Christie made a full recovery and soon took to her typewriter once again. But she would no longer tolerate her husband’s philandering. Agatha divorced the Colonel in 1928 and later remarried.  Today the only person who truly knows what happened in those lost eleven days is long gone. Alas, Agatha Christie left us a mystery even Hercule Poirot or Miss Marple would find unsolvable.

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What Caused Siberia’s Mysterious Tunguska Blast?

tunguskaOn 30 June 1908, around 7 in the morning, a massive explosion ripped through the quiet air above a remote Siberian forest at the Tunguska River. A fireball erupted 100 meters wide, destroying 2,000 sq km of the taiga forest, flattening about 80 million trees as if they were twigs!  The earth trembled and windows shattered in villages over 60 km distant. Locals were blown off their feet, the intense heat felt like their clothes were on fire. The ear piercing sound that followed was described as a thousand guns firing.

The Tunguska area was sparsely populated so no eye witnesses were near ground zero. No reports of human casualties were ever recorded, though hundreds of charred reindeer carcasses were discovered by shocked locals.  Whatever the so called “Tunguska Event” was, it produced about 200 times more energy than the Hiroshima atomic bomb. Seismic rumbles were detected as far away as England.  The Tunguska region is a remote area with long harsh winters and short summers, when the ground thaws into a deep muddy swamp. So even after the event, nobody ventured to the site to investigate. There was some mention in local papers, but nothing in St Petersburg or Moscow.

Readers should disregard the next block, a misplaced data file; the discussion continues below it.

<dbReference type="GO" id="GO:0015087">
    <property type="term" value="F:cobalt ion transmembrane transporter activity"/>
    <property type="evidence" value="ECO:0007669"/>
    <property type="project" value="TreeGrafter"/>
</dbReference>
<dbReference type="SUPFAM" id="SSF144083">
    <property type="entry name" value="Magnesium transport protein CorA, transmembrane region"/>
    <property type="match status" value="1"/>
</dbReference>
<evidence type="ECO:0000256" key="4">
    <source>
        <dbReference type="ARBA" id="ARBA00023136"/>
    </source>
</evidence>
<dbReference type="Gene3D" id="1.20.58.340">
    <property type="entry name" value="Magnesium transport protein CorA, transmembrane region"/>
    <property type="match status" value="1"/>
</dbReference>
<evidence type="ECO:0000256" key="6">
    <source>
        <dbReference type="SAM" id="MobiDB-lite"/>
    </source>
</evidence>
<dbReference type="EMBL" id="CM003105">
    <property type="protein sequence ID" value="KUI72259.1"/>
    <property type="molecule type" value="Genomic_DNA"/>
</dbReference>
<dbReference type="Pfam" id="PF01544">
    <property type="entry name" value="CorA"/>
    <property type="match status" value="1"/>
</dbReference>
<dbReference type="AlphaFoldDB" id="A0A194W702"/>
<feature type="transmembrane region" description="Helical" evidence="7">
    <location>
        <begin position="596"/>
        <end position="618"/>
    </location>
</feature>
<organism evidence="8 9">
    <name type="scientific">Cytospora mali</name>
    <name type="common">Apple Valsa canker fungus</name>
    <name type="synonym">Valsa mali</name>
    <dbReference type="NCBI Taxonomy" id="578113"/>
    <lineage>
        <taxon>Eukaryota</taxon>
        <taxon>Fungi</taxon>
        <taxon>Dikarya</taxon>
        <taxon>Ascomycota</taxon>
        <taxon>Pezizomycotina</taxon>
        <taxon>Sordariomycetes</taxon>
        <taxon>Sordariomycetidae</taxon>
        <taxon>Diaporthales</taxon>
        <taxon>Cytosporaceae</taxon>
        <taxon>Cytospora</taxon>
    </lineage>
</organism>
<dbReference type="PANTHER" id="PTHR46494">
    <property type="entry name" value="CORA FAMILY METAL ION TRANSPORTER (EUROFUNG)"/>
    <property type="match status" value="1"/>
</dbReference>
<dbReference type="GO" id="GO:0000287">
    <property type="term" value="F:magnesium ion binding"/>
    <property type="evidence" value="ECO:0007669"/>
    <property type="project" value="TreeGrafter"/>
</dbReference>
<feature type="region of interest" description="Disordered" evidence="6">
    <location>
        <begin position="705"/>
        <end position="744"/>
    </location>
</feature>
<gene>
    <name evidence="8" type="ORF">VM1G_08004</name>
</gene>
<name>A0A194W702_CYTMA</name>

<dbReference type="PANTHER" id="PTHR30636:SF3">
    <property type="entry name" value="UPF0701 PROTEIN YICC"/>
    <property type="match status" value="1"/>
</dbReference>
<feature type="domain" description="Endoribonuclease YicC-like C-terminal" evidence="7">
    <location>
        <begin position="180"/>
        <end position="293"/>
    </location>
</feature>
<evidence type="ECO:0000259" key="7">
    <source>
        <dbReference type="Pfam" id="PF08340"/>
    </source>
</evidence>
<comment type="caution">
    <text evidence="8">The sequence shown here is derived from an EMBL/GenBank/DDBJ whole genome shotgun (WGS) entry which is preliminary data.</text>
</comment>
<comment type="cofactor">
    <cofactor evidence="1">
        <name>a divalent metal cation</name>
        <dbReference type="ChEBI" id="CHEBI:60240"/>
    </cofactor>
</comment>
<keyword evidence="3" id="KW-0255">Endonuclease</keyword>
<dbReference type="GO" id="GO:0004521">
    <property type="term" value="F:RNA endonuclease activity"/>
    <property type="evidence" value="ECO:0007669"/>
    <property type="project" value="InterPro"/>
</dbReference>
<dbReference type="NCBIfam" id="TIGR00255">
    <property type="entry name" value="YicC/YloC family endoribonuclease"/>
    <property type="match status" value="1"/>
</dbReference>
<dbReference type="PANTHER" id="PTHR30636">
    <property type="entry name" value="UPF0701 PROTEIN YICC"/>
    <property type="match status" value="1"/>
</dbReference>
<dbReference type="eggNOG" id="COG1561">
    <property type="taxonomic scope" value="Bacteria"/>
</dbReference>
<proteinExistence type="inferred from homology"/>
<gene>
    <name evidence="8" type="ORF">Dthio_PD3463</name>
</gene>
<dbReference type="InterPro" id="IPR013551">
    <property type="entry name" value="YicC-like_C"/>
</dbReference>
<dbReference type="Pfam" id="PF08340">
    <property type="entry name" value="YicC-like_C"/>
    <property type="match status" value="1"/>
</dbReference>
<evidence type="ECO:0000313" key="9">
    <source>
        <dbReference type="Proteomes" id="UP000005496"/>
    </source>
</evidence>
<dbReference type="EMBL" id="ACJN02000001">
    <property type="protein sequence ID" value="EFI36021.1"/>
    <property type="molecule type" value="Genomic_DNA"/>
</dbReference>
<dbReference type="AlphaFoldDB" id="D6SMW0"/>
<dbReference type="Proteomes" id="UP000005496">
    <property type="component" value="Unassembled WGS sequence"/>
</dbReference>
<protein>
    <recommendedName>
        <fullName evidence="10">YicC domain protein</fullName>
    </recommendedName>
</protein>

Over a century later, researchers are still asking the question:

What in the hell happened at Tunguska?

Many are convinced it was an asteroid or comet. But very few traces of such a large object have ever been found, fueling many more crazier theories.   It was only in 1927, that a Russian team finally ventured to remote Siberia. When they arrived, the damage was still apparent, almost 20 years later. They found a 50 km area of flattened trees in a strange Butterfly shape. The leader proposed a meteor had exploded in the atmosphere above the forest. It puzzled them however, that there was no impact crater like in Arizona, or any meteor fragments. They theorized the swampy ground was too soft to preserve whatever had hit it.

Russian researchers later declared it was a comet not a meteor. As comets are largely made of ice, the absence of fragments or a crater would make more sense. But that was not the end of the debate. Bizarre alternative theories soon began to pop up like alien mushrooms. One suggested the cause was matter and antimatter somehow colliding. Another that a Russian nuclear explosion caused the blast. Still another felt it was somehow linked to Nikola Tesla’s Death Ray experiments a half a world away in the US. A 1973 a paper suggesting that a Black Hole collided into Earth! Locals thought it was a thunderous visitation of their god Ogdy.  And of course where would we be without a conspiracy theory of an alien spaceship crash like Roswell. We may never know if the Tunguska Event was meteor, comet or something more exotic.

A 1958 expedition discovered tiny remnants high in nickel, a known element in meteors.  In 2013, researchers analyzed rocks collected from a layer of peat dating back to 1908. They determined the  rocks did indeed have a meteoric origin.  So today the consensus is that the Tunguska Event was likely caused by an asteroid or comet, colliding with Earth’s atmosphere.  Our atmosphere is highly efficient at protecting our planet. It breaks apart the vast majority of meteors. The process is similar to a chemical explosion where the energy is transformed into heat,  In other words, any remnants were instantly turned into cosmic dust . This would explain the lack of large chunks or impact crater. To create a blast with the energy of Tunguska, the object would have needed to be 10 times the size of the Titanic!.